On July 23, 2008, the Detroit Times' Gregg Krupa reported on the successful Hoekstra amendment. The article criticized the Michigan congressional delegation (including Congressman Hoekstra) for supporting the amendment, defending the "terror lexicon." Krupa's article also states that "Muslims have long considered the words ["jihadist" and "Islamist"] as slurs," and "those who embrace jihad bring themselves closer to God." For that perspective, Krupa turns to his go-to source, Dawud Walid, executive director of the Council on American Islamic Relations (CAIR) Michigan. Walid argues that CAIR supports such terror lexicon efforts to "remove the false cloak of religiosity" from Jihadist terrorism.
Neither Krupa nor Walid seem to have a solution about referring to terrorist groups operating under religious names, such as Hizballah (Party of God) or any number of Islamic Jihads in the world.
Parts of the Detroit Times article have also been included in a UPI news report.
Krupa's article fails to mention that CAIR is an unindicted co-conspirator in the Holy Land Foundation (HLF) terror trial, or that CAIR's executive director is a supporter of the Hamas terrorist organization. Krupa's article also fails to note that CAIR has been identified by the FBI as part of the Muslim Brotherhood's Palestine Committee. (The Investigative Project on Terrorism has a 10-part expose on CAIR.)
Krupa regularly reports on Detroit and Dearborn-area Islamic community news and related world events of interest to such readers, and his articles often are reprinted on CAIR's web site and other Islamic web sites. His articles include a report promoting a CAIR "public outreach campaign about Islam and the prophet Muhammad," and a glowing report regarding Imam Hassan Al-Qazwini (Islamic Center of America). The Detroit Times regularly quotes CAIR's Dawud Walid, and on July 8, 2008, it published a Dawud Walid commentary titled "Obama, McCain should condemn Islamophobia."
The Detroit Free Press reports that Walid "speaks regularly at one of Detroit's largest mosques, Masjid Wali Muhammad, where he is an associate imam... was the first Nation of Islam temple in the country ever built, according to Walid," and which has a portrait of the Nation of Islam's former Supreme Minister, Elijah Muhammad. Yet while he speaks at this Nation of Islam-supporting mosque and attends speeches by Louis Farrakhan, CAIR's Walid claims to be against "extremists" in his interview with the Detroit Times' Krupa. Moreover, Walid has repeatedly defended organizations accused of terrorist finance links, and encouraged readers of his blog to continue to financially support the Al Mabarrat foundation after it had been raided for suspicion of links to terrorist funding, as well as to financially support the Life for Relief and Development (LIFE) group raided in September 2006. The Al Mabarrat foundation has been linked to the terrorist group Hizballah. LIFE officer Muthanna Al-Hanooti was arrested in March on charges of spying for Saddam Hussein and the Iraqi government.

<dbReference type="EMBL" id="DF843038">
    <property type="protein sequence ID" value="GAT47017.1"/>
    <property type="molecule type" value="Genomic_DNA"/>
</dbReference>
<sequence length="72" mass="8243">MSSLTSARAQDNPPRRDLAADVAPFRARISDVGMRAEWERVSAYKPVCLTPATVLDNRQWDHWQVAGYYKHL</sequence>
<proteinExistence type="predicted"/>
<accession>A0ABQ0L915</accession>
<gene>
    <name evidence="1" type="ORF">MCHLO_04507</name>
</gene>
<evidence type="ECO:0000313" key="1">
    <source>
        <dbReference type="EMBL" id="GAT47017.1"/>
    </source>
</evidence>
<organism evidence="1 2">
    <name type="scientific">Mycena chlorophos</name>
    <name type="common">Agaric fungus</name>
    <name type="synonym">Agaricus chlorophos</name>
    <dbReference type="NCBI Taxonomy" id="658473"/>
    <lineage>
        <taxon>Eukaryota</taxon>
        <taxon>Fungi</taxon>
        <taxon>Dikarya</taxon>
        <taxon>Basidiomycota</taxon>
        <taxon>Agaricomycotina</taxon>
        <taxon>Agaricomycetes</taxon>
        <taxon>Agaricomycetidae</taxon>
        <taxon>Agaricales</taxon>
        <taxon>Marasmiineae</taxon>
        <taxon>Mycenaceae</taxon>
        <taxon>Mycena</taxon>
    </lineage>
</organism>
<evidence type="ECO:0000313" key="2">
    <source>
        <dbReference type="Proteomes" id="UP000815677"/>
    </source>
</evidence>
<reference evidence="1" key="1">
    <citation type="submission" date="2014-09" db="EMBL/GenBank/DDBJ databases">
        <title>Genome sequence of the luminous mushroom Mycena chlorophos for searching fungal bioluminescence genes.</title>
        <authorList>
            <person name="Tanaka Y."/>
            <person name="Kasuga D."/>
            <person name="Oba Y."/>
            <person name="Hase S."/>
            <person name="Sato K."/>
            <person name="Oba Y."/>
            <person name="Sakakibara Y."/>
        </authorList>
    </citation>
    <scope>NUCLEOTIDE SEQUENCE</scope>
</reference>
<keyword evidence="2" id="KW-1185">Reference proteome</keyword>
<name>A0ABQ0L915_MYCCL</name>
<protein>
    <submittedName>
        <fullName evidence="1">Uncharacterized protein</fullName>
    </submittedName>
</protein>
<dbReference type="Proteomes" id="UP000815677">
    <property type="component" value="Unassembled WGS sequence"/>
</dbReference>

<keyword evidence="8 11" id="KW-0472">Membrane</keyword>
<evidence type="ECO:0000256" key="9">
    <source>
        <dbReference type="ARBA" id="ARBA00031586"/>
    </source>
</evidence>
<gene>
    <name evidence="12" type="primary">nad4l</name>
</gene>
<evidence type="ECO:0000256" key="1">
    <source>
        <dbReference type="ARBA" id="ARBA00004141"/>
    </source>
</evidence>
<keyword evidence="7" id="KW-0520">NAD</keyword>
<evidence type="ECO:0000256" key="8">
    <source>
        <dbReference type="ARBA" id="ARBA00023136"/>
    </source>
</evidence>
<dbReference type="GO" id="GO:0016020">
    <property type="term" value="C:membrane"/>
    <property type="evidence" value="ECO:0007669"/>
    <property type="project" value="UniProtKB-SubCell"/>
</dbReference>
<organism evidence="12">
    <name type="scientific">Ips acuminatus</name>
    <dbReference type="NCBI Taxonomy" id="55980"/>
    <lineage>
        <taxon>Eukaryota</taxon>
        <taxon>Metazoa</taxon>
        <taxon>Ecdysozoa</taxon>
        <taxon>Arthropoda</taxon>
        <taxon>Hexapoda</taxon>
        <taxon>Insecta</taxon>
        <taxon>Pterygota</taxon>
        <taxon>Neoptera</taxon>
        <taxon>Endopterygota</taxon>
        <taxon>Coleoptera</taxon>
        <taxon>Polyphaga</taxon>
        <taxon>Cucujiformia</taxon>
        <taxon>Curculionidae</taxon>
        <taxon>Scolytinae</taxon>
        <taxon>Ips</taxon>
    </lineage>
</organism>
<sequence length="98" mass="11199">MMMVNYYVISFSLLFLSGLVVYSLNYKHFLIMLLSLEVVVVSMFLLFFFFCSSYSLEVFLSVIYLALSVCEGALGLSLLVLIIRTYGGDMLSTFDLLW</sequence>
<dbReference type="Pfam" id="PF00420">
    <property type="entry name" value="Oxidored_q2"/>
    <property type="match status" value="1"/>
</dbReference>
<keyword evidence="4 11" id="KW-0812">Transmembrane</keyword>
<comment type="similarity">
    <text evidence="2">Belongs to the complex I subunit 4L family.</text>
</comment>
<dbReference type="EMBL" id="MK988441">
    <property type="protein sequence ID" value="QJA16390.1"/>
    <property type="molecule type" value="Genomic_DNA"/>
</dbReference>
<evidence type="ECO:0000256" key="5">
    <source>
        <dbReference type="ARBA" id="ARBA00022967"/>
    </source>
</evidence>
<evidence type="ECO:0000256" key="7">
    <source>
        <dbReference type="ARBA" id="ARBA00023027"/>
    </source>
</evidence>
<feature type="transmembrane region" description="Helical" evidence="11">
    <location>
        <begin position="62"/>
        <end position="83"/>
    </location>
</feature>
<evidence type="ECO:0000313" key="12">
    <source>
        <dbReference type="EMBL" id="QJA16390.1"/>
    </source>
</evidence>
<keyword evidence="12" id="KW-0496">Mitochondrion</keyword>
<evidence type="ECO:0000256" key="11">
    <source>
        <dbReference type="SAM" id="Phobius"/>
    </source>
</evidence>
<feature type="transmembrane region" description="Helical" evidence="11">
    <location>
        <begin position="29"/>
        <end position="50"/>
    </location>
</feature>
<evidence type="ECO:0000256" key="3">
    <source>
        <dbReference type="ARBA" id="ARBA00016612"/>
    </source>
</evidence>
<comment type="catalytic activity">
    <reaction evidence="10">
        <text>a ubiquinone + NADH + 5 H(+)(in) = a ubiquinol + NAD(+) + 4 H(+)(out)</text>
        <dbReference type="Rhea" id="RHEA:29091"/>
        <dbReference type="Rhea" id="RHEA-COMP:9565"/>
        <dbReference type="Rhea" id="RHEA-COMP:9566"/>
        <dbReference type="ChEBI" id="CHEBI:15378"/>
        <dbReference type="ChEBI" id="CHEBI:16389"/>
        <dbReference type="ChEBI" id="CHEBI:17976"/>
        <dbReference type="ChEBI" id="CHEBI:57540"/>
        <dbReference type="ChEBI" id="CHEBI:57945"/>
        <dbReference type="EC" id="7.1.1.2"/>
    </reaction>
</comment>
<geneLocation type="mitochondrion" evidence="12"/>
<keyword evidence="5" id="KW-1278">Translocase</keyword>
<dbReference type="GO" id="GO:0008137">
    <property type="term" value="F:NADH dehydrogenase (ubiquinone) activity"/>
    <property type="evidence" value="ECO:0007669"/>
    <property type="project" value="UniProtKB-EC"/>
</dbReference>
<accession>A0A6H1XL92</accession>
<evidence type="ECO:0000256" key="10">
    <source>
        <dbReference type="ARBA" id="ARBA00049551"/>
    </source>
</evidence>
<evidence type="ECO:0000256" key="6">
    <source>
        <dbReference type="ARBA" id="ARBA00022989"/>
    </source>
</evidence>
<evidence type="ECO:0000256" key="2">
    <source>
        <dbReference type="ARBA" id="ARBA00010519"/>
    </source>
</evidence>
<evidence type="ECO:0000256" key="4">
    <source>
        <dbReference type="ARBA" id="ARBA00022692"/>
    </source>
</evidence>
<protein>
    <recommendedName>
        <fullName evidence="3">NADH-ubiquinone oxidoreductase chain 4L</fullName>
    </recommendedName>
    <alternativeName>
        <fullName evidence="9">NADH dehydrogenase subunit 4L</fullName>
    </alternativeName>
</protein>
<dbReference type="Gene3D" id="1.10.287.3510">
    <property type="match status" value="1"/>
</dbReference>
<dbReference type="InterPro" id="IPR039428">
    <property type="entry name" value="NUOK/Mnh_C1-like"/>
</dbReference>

Joining CAIR in supporting the DHS/NCTC terror lexicon efforts are other Islamist organizations, such as: fellow HLF trial unindicted co-conspirator Islamic Society of North America (ISNA) - whose 2007 conference speakers included individuals who have called for an Islamic caliphate in the United States and other Islamists, the Muslim American Society (MAS) - founded as the United States chapter of the Muslim Brotherhood Organization ("Jihad is our way"), and the Muslim Public Affairs Council (MPAC) - that has lobbied to remove Hamas, Palestinian Islamic Jihad and Hizballah from U.S. terrorist group listings, and whose spokeswoman Edina Lekovic was managing editor for Al-Talib when it defended Osama Bin Laden.
CAIR and other such Islamist organizations have a vested interest in preventing an open and honest discussion regarding the Islamist ideology that provides the basis for Jihadist terrorism. CAIR uses as one of its slogans "ignorance is the enemy." They are close - ignorance about the enemy's ideology is the real problem in fighting a war of ideas with Islamists.
But to address this strategic war of ideas, America needs to be willing to recognize that we should not grant special treatment to those hostile to our values. In facing the challenge of Jihadist terrorism, we need to be able to name and discuss the enemy's ideology.
Click here to see the full vote on Hoekstra's amendment.